The obstacles certainly create a sense of fun and memorable competition, but it’s really a competition within yourself as you attempt to achieve fitness goals and experience a sense of personal accomplishment. People come to Tough Mudder to get out of their comfort zones and push themselves harder than ever. They get to do that while having the support and encouragement of teammates and event total strangers that are fellow participants.  It’s a shared challenge. It’s the Tough Mudder way. At our most popular events, Tough Mudder Half and Tough Mudder Full, it’s a challenge, not a race. There is no clock and no punishments for skipping obstacles, and teammates will always be there to support along the way. It strikes a healthy balance between pushing past your physical and mental limits, overcoming fears, working together and generating a huge sense of accomplishment, and it’s rare you’ll find that balance in other fitness activities.

4. Tough Mudder is also all about teamwork. How have you seen building a community helps people succeed in fitness?

Tough Mudder provides our participants with a genuine sense of achievement as they overcome mental and physical obstacles and support and help others along the way. That was missing before Tough Mudder. We tap into a unique set of core values for people of all ages and backgrounds, and that will continue to drive and motivate us to improve the product and make it even more accessible. It’s very true that most people today value experiences over mental goods, and there’s no experience like stepping outside your comfort zone with your friends and family by your side – and getting good and muddy while you’re at it.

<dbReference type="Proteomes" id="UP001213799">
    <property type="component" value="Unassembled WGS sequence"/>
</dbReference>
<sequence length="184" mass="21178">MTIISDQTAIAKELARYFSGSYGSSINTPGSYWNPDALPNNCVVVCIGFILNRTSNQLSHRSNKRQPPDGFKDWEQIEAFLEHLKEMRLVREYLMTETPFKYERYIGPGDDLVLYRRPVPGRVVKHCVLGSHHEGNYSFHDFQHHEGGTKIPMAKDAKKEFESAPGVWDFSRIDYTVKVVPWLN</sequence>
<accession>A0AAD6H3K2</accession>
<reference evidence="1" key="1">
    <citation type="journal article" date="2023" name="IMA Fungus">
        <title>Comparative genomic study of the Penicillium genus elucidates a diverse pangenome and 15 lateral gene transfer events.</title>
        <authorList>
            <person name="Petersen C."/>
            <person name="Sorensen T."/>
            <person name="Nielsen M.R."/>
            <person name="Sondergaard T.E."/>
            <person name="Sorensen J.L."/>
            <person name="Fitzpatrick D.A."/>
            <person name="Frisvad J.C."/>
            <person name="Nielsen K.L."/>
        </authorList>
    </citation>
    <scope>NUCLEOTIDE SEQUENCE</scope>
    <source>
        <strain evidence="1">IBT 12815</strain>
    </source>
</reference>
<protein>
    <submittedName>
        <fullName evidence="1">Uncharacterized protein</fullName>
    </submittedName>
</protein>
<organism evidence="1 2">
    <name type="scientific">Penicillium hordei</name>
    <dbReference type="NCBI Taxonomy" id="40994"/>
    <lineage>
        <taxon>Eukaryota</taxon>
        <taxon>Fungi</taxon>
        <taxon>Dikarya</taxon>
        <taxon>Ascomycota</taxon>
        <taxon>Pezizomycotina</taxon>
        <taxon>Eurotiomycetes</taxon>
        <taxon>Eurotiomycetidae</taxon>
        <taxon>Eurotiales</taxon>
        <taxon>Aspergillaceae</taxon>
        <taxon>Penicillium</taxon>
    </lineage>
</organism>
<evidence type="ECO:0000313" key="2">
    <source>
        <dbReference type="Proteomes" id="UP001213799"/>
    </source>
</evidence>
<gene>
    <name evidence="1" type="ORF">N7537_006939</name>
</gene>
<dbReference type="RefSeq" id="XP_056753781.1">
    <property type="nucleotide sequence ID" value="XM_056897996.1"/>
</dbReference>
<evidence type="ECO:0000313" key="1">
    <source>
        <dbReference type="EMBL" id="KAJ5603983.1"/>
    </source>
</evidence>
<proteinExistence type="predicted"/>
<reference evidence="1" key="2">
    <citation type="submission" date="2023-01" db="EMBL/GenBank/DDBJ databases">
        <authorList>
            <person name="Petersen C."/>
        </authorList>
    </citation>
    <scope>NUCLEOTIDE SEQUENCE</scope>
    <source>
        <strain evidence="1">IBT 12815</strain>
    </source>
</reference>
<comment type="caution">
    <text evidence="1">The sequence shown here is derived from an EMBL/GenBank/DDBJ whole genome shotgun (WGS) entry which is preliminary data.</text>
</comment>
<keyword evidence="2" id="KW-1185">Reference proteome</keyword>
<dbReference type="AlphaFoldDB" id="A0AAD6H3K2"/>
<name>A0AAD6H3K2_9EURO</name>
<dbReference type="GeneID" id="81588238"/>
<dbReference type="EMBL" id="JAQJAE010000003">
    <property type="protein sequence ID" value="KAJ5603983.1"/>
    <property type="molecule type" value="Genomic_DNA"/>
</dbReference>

5. How many Tough Mudders have you completed? 

I’ve done at least 20 Tough Mudders over the years, and quite frankly I’m starting to lose count! I’ve personally tried every single obstacle we’ve put out on our courses, and I’ve tried almost every one that’s been in the testing phase as well, event those that never made it on the course.

6. I’m sure you get this a lot, but Tough Mudder can sound intimidating to some folks (at Flywheel, we’ve heard it too!). What do you tell people who are scared to do it? 

Tough Mudder is about teamwork, camaraderie and overcoming personal obstacles while taking on an incredible challenge unlike anything else. The obstacles are admittedly a bit daunting and require physical strength or mental grit, but fear is also a motivator and facing your fears is an incredible feeling. When you complete a Tough Mudder challenge a sense of pride just overcomes you. Maybe you tackled one of your greatest fears, like conquering your fear of heights with an extremely high obstacle. In my experience, however, it’s always a good idea to put a team together and motivate one another. Ask for help if you need it and be the person who lends a hand to a fellow Mudder that might need it.

6. When you’re not diving into mud or dodging electrical cables, what’s your favorite workout or way to train? 

When I’m not training for the next Tough Mudder or taking a Flywheel class, I’m traveling quite a bit all over the world, so I’ve started to find favorite studios in various cities.  Basecamp Fitness in San Francisco is a great workout and perfect when I need to squeeze in a good workout when I’m pressed for time.

 7. Highest score in a Flywheel class? 


To watch Will Dean’s Facebook Live interview with Flywheel CEO, Sarah Robb O’Hagan, click here.